Ted and Dougal spend the whole episode together, and while Dougal’s incredible hunger makes for a fun running joke (and a striking hallucination of Ted as Abraham Lincoln, a Saturday Night Live dream sequence staple), the central storyline doesn’t have room for Jack and Mrs Doyle. Instead they’re given parallel journeys of their own. (A deleted scene involved Ted entering a building and being asked to mind a briefcase for someone while they went to the toilet, only for the briefcase to be stolen immediately. The joke didn’t quite land, apparently because it felt like part of another storyline requiring continuation, so it was excised before recording.)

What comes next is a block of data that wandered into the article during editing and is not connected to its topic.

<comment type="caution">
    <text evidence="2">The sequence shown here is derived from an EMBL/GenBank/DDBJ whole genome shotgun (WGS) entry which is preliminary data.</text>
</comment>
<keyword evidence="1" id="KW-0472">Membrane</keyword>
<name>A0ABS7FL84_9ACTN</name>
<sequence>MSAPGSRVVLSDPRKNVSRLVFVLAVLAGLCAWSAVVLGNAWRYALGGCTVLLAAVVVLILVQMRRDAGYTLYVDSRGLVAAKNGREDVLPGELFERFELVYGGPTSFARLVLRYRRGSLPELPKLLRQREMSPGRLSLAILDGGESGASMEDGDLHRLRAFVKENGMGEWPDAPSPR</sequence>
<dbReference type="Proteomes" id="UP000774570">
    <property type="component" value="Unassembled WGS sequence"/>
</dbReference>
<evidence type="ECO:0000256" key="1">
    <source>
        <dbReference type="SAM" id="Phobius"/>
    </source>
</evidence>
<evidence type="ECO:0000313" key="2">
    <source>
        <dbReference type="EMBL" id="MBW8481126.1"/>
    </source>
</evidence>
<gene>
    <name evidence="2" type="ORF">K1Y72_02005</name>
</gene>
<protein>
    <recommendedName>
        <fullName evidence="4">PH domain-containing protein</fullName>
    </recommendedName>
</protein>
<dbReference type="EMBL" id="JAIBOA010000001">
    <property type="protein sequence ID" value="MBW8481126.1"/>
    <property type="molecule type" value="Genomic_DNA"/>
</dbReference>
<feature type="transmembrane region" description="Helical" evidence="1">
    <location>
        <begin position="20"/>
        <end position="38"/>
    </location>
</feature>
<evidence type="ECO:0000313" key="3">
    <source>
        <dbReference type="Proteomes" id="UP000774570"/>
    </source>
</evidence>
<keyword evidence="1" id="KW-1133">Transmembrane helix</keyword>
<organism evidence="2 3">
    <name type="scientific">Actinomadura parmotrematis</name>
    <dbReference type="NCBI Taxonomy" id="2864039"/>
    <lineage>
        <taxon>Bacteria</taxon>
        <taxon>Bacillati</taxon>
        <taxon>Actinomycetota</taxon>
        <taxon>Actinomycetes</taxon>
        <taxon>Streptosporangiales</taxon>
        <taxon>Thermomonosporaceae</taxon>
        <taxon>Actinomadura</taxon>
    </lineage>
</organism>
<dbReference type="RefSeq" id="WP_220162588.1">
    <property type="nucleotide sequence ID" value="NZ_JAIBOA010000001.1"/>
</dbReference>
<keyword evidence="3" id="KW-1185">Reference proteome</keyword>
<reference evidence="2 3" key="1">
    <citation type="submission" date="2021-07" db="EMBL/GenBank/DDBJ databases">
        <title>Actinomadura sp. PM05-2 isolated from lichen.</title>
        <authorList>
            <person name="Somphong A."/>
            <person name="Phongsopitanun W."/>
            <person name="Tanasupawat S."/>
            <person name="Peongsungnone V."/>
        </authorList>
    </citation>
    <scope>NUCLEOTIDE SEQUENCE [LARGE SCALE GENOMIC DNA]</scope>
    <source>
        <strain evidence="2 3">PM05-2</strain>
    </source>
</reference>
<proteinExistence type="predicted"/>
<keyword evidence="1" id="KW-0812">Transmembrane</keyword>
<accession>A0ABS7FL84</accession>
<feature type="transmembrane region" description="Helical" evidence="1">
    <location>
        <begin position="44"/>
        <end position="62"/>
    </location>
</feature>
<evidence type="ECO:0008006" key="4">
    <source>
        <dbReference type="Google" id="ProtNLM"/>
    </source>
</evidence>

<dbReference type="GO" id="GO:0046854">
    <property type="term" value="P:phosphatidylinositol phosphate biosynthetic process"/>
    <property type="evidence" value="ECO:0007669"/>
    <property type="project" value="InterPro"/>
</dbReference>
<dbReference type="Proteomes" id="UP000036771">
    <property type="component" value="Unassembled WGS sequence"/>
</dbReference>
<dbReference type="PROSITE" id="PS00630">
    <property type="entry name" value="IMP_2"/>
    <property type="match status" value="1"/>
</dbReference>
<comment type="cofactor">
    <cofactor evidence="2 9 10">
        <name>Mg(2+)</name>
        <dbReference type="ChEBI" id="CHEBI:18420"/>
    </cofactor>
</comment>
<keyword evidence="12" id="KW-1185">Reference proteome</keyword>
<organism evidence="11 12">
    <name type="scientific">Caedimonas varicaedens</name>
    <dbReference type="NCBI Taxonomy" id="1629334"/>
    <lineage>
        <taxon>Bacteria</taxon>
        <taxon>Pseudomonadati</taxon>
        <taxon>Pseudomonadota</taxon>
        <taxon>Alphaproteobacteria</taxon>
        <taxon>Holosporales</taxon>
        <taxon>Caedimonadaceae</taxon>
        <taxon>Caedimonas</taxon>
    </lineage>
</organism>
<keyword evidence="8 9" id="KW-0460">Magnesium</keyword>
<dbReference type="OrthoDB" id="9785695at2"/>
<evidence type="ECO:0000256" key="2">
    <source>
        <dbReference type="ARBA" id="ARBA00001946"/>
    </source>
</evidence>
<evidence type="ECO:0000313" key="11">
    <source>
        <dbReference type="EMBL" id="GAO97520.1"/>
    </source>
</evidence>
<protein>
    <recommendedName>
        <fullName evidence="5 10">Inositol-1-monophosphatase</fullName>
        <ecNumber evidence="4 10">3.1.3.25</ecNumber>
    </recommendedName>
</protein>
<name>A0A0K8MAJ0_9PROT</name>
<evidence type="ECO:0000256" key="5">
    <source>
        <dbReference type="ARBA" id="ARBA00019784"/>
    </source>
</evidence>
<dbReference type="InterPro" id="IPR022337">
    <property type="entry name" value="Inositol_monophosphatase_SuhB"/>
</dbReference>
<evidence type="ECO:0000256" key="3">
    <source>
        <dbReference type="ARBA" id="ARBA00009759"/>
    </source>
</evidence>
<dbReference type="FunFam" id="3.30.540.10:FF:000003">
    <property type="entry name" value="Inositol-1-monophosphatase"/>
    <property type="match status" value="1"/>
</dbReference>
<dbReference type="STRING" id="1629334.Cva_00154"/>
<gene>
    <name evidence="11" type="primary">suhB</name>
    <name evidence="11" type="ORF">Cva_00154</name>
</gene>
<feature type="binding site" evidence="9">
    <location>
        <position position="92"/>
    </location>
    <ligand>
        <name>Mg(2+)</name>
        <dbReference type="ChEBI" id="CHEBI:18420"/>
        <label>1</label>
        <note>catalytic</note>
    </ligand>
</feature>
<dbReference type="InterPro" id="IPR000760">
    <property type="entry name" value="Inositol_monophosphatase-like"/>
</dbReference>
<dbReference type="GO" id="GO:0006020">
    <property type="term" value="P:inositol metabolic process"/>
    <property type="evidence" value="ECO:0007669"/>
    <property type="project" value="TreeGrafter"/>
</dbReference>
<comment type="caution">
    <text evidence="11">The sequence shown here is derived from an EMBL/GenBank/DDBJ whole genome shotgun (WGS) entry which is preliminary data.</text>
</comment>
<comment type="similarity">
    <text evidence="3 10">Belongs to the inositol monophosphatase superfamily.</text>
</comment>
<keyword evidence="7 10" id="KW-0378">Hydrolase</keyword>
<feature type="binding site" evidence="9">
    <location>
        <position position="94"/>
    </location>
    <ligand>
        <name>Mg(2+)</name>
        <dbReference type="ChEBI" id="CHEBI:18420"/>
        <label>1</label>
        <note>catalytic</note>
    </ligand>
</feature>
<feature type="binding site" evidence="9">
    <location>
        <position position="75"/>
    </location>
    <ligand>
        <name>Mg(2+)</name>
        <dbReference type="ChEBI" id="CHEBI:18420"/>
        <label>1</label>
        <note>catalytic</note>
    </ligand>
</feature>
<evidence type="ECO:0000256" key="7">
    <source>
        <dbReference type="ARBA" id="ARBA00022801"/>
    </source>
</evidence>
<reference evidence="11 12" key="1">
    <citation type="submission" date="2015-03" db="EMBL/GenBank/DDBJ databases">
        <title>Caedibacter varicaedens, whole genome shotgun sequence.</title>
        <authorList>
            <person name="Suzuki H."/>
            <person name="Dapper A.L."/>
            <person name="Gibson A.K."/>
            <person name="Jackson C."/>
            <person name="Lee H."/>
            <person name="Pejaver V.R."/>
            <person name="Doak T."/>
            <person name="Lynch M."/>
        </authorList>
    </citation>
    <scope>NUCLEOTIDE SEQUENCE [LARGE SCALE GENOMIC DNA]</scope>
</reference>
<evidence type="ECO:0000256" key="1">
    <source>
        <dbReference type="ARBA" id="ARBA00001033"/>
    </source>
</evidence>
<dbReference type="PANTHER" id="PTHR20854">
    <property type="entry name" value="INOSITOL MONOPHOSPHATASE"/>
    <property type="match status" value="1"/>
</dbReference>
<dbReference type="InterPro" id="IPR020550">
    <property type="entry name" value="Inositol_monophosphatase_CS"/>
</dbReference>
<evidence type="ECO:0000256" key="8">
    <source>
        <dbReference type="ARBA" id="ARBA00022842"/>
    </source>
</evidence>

Jack benefits enormously, with an excellent subplot allowing us to see normal alcoholics’ thoughtful reactions to his exclamations of “Drink!” – something that could never really happen on the island. In “Think Fast, Father Ted”, Mathews tried to pay homage to the unintentionally hilarious special effects of Alfred Hitchcock’s The Birds by having a flock of crows attack Jack, but the production complicated the joke into a non-sequitur by making the visuals actually quite good; here, that crazily specific reference is reprised and expanded to an entire subplot that defiantly makes less sense as it goes on, with a magnificently fake-looking shot from the perspective of a bird flying off with Jack’s glasses. The “Hanratty’s Ear Clamps” poster tells us that crows stealing pensioners’ glasses is an endemic problem, something confirmed by the Simpsons-like cut to a nest made of spectacles. (Slovakia’s Feckarse Industries is a great bit of world-building, too.) A neat example of Mathews’s love for humour dealing with the gulf between human and animal minds, and another fun piece of mythologising for Jack, it’s also a very precise articulation of the show’s wider obsession with mirroring and the omnipresence of absurd specifics; the idea that every silly joke, every peculiar person, is an expression of some universal trend or archetype.